- In addition to my passion for making the environment a better place, I am also a firm believer in gender equality. While culture is slowly (ever so slowly) changing, one place where we have more direct control is the toy box. Please consider the gifts you give your children and grandchildren, nieces and nephews, and any kids you shop for: do they perpetuate gender stereotypes? Chemistry sets, Legos, superheroes, and dinosaurs are not just for boys. Cooking, kitchens, cuddly toys, and crafts are not just for girls. While it’s important to consider if a gift is age appropriate, the gender of the recipient shouldn’t factor into your decision.
- When giving gifts to children in particular, a big question to consider is whether the item can easily be handed down or taken to a charity shop once it’s outgrown (in other words, try to avoid the plastic toys that break if you look at them the wrong way). In Chippenham, Hall’s Emporium of Fancy Goods and Clever Minds have a great selection of children’s gifts. Please just consider breaking out of the pink-and-blue prison.
For those who need to relax:
- Vouchers to a local spa or beauty treatment are always welcome (at least in my household!). If you can support an independent business as well, then so much the better.
- The traditional bath set can also be used for some good: I discovered Human+Kind this summer and besides liking their tagline (“skincare with a conscience”), their products smell divine and feel great.
For the reader:
- If you know that your intended recipient has a favourite magazine that they splurge on at the newsstand, consider giving them a 6- or 12-month subscription to it. Even less waste: can it be converted to a subscription that can be read on their tablet or eReader?
- One of the best gifts I ever received was an eReader and I am never without my Kindle. If you know what type of eReader your recipient has, vouchers for books are always welcome (hint, hint).
For the movie buff:
- There are so many ways to enjoy television programmes and films today, whether your recipient prefers watching from the comfort of home or wants a night out. You can purchase a gift card for Netflix, or consider a monthly or annual membership to the cinema through something like
Odeon Limitless, Cineworld Unlimited, or Picturehouse (check which is closest to your friend or family member).
For those who like funky feet:
- A fashion for brightly coloured socks has swept the nation over the past several years and you don’t have to look far to find fun socks made out of bamboo, silk, or even merino wool. If you want your gift to go twice as far, consider supporting Stand4Socks: each pattern helps support a different topic such as safe water, homelessness, and gender equality.
For those who have everything:
- Who Gives a Crap isn’t a company I’ve tried myself, but they produce a range of forest-friendly toilet paper, tissues, and paper towels. One of the most eye-opening books I’ve ever read was Rose George’s The Big Necessity. Quite simply it’s a book about toilets … and how nearly half of the world doesn’t have proper sanitation. The health and social problems this causes cannot be understated, which is why Who Gives a Crap and their promise to use half their profits build loos in developing countries caught my eye.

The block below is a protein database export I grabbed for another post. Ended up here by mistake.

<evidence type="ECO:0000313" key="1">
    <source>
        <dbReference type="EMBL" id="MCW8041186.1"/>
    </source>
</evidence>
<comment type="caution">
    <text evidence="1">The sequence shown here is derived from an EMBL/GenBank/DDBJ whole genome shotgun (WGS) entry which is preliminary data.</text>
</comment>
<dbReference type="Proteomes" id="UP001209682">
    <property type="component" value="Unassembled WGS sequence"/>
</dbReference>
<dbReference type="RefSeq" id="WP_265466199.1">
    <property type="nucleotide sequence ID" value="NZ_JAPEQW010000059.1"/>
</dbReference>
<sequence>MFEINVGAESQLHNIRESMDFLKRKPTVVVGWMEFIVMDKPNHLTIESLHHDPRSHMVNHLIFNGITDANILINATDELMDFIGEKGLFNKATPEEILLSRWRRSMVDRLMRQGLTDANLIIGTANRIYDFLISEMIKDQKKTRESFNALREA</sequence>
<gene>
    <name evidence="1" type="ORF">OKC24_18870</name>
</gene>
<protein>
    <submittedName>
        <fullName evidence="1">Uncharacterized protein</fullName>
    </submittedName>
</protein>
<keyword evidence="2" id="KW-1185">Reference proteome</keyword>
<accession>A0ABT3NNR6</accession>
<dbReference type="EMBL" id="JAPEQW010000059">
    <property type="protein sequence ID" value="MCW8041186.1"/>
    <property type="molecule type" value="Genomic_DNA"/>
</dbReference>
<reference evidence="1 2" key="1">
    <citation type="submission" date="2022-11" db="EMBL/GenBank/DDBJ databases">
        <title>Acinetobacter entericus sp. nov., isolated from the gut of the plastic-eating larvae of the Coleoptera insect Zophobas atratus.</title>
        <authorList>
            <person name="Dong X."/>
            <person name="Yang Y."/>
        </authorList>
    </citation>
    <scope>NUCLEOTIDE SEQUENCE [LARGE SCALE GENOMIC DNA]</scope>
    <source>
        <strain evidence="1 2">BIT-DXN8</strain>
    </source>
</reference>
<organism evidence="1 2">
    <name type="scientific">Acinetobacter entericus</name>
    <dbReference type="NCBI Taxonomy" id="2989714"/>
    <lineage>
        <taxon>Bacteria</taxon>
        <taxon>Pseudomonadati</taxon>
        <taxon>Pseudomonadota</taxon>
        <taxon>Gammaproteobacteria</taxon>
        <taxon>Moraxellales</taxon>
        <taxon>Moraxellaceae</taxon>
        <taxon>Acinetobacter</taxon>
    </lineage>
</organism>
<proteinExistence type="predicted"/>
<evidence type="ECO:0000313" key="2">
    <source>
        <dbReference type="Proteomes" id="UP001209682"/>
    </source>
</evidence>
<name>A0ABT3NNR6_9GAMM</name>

- This may be even more unusual than the toilet paper: bees’ wax infused wraps. These pieces of fabric can be used in place of cling film to help cut down on single-use plastic.
Everything else: Still looking for that certain something?
- Gift Cards:
Maybe I’m jaded, but I think one of the reasons Christmas has gotten a bit out of hand is because people want the social media friendly image of a tree surrounded by piles of presents. A gift card in an envelope doesn’t make quite the same impression, but it almost completely reduces packaging waste, doesn’t take up space or need to be dusted, and in many cases lets the recipient choose exactly what they want. I understand wanting to give children something to open, but I would hope adults can get a bit of Christmas joy without the wrapping paper and bows.
Besides gifts of annual memberships, there are so many other days out that you can treat friends and family to, from hot air balloon rides to afternoon tea to a day at the races. Virgin and Woodmansterne offer packages, or you can put together your own custom surprise (Jon is very
good at this!).
- Learning: Whether blowing glass, sewing, or decorating cakes, there are enough how-to courses out there to tempt even the pickiest of recipients (chocolate making perhaps?). Just visit Google for the nearest class.
The musical Avenue Q said it best: “When you help others, you can’t help helping yourself.” There are so many worthwhile charities that you can donate to in the name of your recipient. Besides the Adopt-an-Animal schemes already mentioned, you can have a tree or two planted by the Woodland Trust, purchase a goat (or chicken or school books) through Oxfam Unwrapped, or even subscribe someone to the Big Issue. Check out Guide Star to see how funds are spent.
- DIY: Don’t overlook making something yourself: if you have a bit of spare time and a favourite recipe, a homemade treat is always welcome. Or consider actual DIY—is there something that a friend or family member needs done around the house that you can help with?
And finally … I admit I’m a big fan of online shopping, but when it comes to gifts I think shopping local as much as possible is a great way to help businesses within the community. And don’t overlook supporting independent artists at seasonal craft fairs. Indeed, if this post has encouraged you to look for something a little different, consider visiting the Cricklade Christmas Fair this Sunday (12 November) at Cricklade Leisure Centre (Stones Lane, Cricklade, SN6 6JW). I’ll be there selling a collection Christmas tags designed to be kept rather than binned—stop by and say hello.